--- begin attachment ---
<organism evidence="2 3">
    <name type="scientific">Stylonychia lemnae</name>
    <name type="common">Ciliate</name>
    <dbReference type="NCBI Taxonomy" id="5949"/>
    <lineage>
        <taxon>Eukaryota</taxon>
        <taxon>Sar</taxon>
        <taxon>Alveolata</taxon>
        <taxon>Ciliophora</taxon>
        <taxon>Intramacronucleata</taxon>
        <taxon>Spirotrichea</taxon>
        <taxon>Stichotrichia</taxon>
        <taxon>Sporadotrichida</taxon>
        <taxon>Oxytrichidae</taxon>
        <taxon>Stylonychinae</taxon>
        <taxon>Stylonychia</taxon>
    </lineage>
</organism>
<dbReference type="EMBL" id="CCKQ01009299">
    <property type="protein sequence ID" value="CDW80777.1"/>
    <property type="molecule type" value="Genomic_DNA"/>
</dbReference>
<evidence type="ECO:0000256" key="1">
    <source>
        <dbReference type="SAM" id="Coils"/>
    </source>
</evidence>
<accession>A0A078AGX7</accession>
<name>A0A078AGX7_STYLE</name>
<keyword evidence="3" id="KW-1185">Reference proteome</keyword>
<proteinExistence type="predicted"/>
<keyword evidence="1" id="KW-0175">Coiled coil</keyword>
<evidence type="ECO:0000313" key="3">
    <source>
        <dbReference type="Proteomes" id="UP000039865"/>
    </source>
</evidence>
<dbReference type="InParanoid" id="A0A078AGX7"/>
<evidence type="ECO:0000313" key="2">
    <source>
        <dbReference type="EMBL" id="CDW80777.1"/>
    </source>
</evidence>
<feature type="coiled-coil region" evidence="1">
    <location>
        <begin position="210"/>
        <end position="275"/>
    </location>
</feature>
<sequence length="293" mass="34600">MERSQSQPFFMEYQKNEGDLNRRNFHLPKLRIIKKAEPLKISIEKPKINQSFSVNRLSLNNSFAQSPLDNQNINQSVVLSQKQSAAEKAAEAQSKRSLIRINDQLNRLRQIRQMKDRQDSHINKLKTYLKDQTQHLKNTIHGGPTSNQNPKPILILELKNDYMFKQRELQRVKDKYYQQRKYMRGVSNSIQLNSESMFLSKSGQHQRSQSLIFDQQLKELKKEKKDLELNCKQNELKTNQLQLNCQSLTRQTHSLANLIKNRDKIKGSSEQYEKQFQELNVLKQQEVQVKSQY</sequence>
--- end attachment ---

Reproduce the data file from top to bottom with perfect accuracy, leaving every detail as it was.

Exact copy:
<organism evidence="2 3">
    <name type="scientific">Stylonychia lemnae</name>
    <name type="common">Ciliate</name>
    <dbReference type="NCBI Taxonomy" id="5949"/>
    <lineage>
        <taxon>Eukaryota</taxon>
        <taxon>Sar</taxon>
        <taxon>Alveolata</taxon>
        <taxon>Ciliophora</taxon>
        <taxon>Intramacronucleata</taxon>
        <taxon>Spirotrichea</taxon>
        <taxon>Stichotrichia</taxon>
        <taxon>Sporadotrichida</taxon>
        <taxon>Oxytrichidae</taxon>
        <taxon>Stylonychinae</taxon>
        <taxon>Stylonychia</taxon>
    </lineage>
</organism>
<dbReference type="EMBL" id="CCKQ01009299">
    <property type="protein sequence ID" value="CDW80777.1"/>
    <property type="molecule type" value="Genomic_DNA"/>
</dbReference>
<evidence type="ECO:0000256" key="1">
    <source>
        <dbReference type="SAM" id="Coils"/>
    </source>
</evidence>
<accession>A0A078AGX7</accession>
<name>A0A078AGX7_STYLE</name>
<keyword evidence="3" id="KW-1185">Reference proteome</keyword>
<proteinExistence type="predicted"/>
<keyword evidence="1" id="KW-0175">Coiled coil</keyword>
<evidence type="ECO:0000313" key="3">
    <source>
        <dbReference type="Proteomes" id="UP000039865"/>
    </source>
</evidence>
<dbReference type="InParanoid" id="A0A078AGX7"/>
<evidence type="ECO:0000313" key="2">
    <source>
        <dbReference type="EMBL" id="CDW80777.1"/>
    </source>
</evidence>
<feature type="coiled-coil region" evidence="1">
    <location>
        <begin position="210"/>
        <end position="275"/>
    </location>
</feature>
<sequence length="293" mass="34600">MERSQSQPFFMEYQKNEGDLNRRNFHLPKLRIIKKAEPLKISIEKPKINQSFSVNRLSLNNSFAQSPLDNQNINQSVVLSQKQSAAEKAAEAQSKRSLIRINDQLNRLRQIRQMKDRQDSHINKLKTYLKDQTQHLKNTIHGGPTSNQNPKPILILELKNDYMFKQRELQRVKDKYYQQRKYMRGVSNSIQLNSESMFLSKSGQHQRSQSLIFDQQLKELKKEKKDLELNCKQNELKTNQLQLNCQSLTRQTHSLANLIKNRDKIKGSSEQYEKQFQELNVLKQQEVQVKSQY</sequence>